What is it?
Maxillary sinus augmentation (or sinus lift) is a very effective surgical procedure used to increase bone in the posterior maxilla and therefore allow placement of dental implants. The complications most frequently encountered during this type of surgery are: laceration of an intraosseous artery (causing bleeding) and perforation of the Schneiderian membrane (the membrane lining the maxillary sinus cavity). In case of bleeding, the procedure has to be suspended (sometimes aborted) until the bleeding is controlled. In case of perforation of the Schneiderian membrane, a repair must be attempted, increasing considerably the length of the procedure and consequently the post-operative discomfort and incidence of complications. The conventional technique for maxillary sinus augmentation involves the use of a high-speed hand-piece for the removal of the thin cortical plate that constitutes the lateral wall of the maxillary sinus. In the vast majority of the cases this bony wall is <1mm (Neiva et al 2004). With the conventional technique, perforation of the Schneiderian membrane occurs in ~40% of the sinus lift procedures. I recently co-developed a technique (Geminiani et al 2011) that significantly reduces the incidence of this type of complications (Weitz et al in press).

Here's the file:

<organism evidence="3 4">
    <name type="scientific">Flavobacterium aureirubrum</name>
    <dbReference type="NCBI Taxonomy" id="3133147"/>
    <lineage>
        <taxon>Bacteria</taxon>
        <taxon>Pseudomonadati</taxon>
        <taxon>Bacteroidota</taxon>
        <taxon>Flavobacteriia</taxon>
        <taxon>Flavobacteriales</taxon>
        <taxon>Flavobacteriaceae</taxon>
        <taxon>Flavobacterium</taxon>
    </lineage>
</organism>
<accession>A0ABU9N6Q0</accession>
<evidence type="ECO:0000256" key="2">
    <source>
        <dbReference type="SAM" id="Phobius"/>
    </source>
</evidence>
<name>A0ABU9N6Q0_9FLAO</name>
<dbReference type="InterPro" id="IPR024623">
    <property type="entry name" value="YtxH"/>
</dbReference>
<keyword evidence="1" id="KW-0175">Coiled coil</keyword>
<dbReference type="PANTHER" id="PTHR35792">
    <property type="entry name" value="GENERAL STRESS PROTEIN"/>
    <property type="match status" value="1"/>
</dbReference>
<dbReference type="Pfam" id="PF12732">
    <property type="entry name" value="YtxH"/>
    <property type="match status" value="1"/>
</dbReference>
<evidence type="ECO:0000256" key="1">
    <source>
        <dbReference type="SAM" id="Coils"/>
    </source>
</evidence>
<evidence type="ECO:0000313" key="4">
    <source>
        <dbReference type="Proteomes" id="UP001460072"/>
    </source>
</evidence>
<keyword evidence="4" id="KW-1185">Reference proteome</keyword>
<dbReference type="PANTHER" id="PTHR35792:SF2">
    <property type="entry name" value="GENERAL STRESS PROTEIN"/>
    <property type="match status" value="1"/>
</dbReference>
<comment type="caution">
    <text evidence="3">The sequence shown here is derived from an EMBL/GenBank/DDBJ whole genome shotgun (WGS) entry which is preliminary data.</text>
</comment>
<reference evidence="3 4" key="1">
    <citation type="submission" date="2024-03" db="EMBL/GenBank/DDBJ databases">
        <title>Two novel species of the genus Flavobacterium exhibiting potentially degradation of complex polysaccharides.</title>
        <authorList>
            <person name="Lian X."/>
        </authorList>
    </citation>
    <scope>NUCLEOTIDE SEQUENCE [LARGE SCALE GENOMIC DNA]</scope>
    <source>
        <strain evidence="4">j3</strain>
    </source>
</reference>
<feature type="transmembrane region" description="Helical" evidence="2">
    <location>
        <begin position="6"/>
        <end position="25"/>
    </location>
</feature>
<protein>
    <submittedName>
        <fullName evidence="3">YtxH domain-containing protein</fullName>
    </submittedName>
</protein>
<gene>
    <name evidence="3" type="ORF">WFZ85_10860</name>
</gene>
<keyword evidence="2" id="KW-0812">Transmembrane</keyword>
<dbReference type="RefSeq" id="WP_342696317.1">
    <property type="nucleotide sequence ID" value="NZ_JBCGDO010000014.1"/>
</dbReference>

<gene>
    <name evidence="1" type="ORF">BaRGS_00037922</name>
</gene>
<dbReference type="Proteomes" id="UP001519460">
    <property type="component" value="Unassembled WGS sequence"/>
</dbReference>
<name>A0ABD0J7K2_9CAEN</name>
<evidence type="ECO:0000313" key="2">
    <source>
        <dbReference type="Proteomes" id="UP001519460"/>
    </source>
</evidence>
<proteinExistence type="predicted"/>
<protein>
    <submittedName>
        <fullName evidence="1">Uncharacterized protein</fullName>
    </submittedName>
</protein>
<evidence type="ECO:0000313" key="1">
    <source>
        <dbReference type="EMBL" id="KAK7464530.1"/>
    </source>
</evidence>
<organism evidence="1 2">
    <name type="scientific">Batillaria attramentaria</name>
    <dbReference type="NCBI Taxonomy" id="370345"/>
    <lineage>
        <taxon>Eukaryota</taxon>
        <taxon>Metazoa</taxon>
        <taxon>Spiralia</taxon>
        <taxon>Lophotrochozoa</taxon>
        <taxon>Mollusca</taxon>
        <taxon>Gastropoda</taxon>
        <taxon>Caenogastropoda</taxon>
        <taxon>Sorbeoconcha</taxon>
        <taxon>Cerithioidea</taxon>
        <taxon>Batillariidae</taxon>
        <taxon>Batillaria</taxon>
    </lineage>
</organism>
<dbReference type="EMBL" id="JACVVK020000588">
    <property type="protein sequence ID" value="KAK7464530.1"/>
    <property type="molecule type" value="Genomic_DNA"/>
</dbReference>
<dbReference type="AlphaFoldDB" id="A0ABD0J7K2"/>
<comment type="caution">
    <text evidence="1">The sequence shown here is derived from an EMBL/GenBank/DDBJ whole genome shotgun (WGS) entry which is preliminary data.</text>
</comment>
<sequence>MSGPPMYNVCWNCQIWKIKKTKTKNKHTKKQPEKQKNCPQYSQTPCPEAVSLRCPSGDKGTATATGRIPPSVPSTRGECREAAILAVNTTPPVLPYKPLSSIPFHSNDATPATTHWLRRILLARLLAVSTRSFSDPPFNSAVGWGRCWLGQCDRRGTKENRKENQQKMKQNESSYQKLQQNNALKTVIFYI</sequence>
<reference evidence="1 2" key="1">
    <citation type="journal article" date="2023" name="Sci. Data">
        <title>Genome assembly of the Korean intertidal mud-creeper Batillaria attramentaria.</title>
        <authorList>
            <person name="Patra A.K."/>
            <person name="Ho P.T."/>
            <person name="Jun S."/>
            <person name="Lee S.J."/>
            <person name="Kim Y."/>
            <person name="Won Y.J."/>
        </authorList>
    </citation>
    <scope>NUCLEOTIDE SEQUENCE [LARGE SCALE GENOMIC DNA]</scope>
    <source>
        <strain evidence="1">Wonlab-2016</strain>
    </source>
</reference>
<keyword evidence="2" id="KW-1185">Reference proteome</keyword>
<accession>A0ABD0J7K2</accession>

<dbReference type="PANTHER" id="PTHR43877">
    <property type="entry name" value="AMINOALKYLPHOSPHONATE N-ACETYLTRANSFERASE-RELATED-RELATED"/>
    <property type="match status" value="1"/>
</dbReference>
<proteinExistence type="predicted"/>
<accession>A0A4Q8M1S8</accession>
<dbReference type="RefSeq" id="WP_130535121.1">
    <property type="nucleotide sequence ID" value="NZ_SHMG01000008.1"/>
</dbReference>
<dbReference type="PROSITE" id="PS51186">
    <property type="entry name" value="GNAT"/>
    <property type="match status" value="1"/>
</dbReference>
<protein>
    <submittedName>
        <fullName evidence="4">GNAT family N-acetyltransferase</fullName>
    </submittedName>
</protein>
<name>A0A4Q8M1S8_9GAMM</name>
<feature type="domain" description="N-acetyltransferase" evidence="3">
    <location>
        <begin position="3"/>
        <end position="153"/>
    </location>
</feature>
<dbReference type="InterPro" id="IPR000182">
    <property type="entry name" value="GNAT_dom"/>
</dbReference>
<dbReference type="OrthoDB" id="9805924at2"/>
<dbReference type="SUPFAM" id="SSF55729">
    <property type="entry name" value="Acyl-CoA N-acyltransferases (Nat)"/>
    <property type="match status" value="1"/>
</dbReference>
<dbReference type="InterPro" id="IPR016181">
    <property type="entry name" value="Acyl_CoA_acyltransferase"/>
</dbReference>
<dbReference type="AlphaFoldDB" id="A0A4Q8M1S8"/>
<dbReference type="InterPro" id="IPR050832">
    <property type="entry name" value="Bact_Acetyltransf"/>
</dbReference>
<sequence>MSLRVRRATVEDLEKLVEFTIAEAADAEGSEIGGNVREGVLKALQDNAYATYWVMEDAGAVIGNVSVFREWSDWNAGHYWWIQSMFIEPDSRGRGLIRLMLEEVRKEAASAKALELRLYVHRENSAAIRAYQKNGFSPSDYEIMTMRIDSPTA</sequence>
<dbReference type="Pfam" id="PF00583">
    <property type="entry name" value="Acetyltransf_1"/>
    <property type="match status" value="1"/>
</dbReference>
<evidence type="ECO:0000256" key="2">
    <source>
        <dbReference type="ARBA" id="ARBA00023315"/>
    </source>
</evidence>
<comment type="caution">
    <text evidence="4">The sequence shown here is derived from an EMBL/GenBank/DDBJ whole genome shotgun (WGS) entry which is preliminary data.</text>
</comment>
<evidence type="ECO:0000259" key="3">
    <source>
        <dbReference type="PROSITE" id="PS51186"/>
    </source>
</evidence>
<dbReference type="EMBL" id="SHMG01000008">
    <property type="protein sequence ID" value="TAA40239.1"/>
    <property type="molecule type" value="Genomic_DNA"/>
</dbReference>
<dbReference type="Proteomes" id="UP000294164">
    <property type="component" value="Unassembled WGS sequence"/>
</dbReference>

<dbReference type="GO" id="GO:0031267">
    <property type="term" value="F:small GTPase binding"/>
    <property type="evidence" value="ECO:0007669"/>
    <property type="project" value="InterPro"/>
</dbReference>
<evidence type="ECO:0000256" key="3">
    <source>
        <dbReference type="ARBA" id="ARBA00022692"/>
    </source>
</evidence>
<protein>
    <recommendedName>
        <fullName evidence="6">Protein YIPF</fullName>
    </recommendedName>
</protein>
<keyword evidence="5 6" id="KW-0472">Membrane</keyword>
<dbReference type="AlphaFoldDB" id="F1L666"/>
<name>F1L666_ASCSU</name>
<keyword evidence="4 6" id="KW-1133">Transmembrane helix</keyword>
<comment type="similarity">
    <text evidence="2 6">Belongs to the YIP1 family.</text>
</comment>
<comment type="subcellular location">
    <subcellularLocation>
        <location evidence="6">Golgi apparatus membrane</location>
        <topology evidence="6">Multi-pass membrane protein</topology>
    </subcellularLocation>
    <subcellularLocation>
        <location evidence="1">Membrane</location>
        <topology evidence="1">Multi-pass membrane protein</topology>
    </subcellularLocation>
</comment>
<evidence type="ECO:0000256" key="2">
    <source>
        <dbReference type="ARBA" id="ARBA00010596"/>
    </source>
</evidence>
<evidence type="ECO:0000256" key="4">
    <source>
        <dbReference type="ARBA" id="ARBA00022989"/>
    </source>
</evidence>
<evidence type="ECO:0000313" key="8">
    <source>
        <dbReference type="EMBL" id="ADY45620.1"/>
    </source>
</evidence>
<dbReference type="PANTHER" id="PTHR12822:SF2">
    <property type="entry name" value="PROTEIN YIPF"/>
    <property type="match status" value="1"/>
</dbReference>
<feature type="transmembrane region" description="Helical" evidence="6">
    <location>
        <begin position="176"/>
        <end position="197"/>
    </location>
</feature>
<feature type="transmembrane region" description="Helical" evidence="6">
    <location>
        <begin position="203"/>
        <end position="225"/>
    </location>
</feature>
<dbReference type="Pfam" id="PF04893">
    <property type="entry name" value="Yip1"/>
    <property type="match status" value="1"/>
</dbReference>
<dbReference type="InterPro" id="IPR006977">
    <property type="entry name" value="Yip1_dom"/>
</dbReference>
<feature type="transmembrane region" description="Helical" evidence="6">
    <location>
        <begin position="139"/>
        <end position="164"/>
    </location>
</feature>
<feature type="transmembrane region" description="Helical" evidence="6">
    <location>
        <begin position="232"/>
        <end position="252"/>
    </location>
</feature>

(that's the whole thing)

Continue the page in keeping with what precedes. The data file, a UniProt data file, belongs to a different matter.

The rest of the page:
How does it work?
Mucoperiosteal Flap Reflection
Initial lateral window osteotomy
An undersized osteotomy of the lateral window, frequently leads to perforation of the Schneiderian membrane.
I have noticed that marking the extension of the window helps me in achieving a properly sized osteotomy. I start tracing the inferior border at the level of the maxillary sinus floor, or slightly cranially (~1mm). To do this, I use a reference point (such as the edentulous ridge, or the CEJ of an adjacent tooth) and measurements taken on the pre-operative cone beam CT. Then I proceed tracing the location of the mesial and distal borders. I tend to avoid rotary instruments (such as a high-speed hand-piece) to trace the extensions of the lateral window, unless the pre-operative image show a thick lateral wall (>2mm). Instead, I use an air-driven sonic hand-piece coupled with a dedicated diamond-coated vibrating insert.
Preparation of the lateral window using a vibrating instrument
I think the sonic hand-piece is the ideal device for the preparation of the lateral window sinus lift. The diamond-coated insert does not rotate, but vibrates (at 6 kHz). This allows a precise and safe osteotomy, reducing significantly the incidence of perforations (Weitz et al, in press).
First, I complete the osteotomy of the inferior border. I follow the tracing previously done (as you can see in the image). The Schneiderian membrane has grayish halo, making it easier to distinguish from the adjacent tissues. The cavitation effect of the sonic instrument produce temporary hemostasis, improving the visibility of the surgical field. Once the inferior border is completed, I proceed to the preparation of the mesial, superior and distal border.
Separation of the Schneiderian membrane from the wall of the sinus